For this reason the interpretation of the ROK 123 Agreement with the U.S. might be open to debate concerning possible conflicts between U.S. policy and ROK’s agreement with KSA for the SMART reactor. As noted this is a job for diplomats and nonproliferation experts in the area of export control to clear up any items that might be at cross purposes.
Bear in mind that South Korea’s 1400 MW PWR design, which is the basis for construction of four units in the United Arab Emirates, has substantial U.S. technology in it. Any effort by South Korea to sell these reactors to Saudi Arabia would have to be preceded by a 123 Agreement between Saudi Arabia and the U.S.
According to a comparative review of export controls by various nations other than the U.S., ROK has a mature export control licensing policy framework and control mechanisms. (Pillsbury Winthrop Shaw Pittman LLP, prepared for the Nuclear Energy Institute) It follows that ROK will have strong views on the subject of what it is allowed to export on its own authority. The U.S. desire for a gold standard, which is a prohibition on enrichment, accepted by the UAE, may or may not be accepted by ROK and KSA.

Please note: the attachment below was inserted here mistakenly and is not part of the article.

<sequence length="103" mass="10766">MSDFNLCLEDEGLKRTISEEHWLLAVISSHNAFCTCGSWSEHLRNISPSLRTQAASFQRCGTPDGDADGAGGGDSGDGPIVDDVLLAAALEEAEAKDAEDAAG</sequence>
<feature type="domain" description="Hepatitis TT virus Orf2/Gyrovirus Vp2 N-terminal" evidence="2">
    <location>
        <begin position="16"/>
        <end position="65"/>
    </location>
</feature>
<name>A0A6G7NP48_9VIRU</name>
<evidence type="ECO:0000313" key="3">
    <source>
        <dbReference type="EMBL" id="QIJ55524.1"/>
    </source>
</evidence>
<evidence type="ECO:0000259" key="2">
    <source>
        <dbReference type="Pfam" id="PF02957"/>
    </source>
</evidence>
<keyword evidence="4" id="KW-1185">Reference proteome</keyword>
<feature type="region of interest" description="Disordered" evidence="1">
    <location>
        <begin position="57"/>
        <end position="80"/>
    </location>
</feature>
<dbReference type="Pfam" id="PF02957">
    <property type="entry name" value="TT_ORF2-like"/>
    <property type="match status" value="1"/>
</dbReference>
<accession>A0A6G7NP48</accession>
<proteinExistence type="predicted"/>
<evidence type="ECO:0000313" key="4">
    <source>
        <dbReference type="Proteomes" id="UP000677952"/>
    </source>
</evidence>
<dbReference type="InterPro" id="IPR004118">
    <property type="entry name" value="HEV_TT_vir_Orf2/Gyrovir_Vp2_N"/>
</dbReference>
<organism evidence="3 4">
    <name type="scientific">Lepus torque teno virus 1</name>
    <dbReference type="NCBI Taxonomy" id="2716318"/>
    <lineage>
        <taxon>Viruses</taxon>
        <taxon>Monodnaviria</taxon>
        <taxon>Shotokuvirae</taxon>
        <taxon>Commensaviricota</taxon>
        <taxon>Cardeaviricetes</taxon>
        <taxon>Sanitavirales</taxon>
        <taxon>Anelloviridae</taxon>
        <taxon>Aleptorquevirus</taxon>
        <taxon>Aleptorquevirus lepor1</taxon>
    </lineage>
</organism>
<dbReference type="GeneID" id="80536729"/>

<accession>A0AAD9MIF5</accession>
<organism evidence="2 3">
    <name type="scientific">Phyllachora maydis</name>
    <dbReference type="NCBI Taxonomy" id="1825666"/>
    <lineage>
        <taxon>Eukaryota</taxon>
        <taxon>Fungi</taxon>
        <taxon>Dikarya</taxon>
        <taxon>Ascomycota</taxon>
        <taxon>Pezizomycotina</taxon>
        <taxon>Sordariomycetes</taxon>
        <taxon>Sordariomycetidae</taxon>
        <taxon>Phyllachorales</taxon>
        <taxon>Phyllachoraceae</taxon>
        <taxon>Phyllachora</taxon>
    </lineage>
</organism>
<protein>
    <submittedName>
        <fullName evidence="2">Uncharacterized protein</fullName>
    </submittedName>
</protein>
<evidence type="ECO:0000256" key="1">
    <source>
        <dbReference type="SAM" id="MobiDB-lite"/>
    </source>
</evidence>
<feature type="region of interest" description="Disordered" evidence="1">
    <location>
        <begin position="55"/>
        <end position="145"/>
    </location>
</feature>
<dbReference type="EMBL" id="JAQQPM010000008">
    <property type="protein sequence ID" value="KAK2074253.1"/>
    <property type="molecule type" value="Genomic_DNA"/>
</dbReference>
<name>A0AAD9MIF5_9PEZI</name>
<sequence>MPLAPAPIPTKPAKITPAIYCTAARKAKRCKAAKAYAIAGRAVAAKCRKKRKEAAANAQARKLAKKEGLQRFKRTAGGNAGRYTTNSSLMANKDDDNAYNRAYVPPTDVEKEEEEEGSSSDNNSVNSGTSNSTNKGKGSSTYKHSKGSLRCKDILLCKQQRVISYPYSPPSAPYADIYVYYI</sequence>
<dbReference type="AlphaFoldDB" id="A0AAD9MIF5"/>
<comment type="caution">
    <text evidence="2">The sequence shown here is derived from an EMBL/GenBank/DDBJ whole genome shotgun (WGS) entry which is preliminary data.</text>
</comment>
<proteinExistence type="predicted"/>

What If KSA Changes Its Mind?
A key issue regarding enrichment beyond 20% U235 and/or reprocessing is the concept of “timely warning.” Given the combination of IAEA inspections and the large number of ROK people on the ground, would KSA still have the ability to conceal such activities if it decided to start down the path towards nuclear weapons?
In terms of enrichment the mere act of pulling back in canisters of UF6 at 20% to push the enrichment level beyond 80% would not go unnoticed / undetected or at least for very long. In the case of reprocessing, the construction of the necessary heavily shielded buildings would show up on satellite coverage plus the procurement of supply chain items would also be warning signs.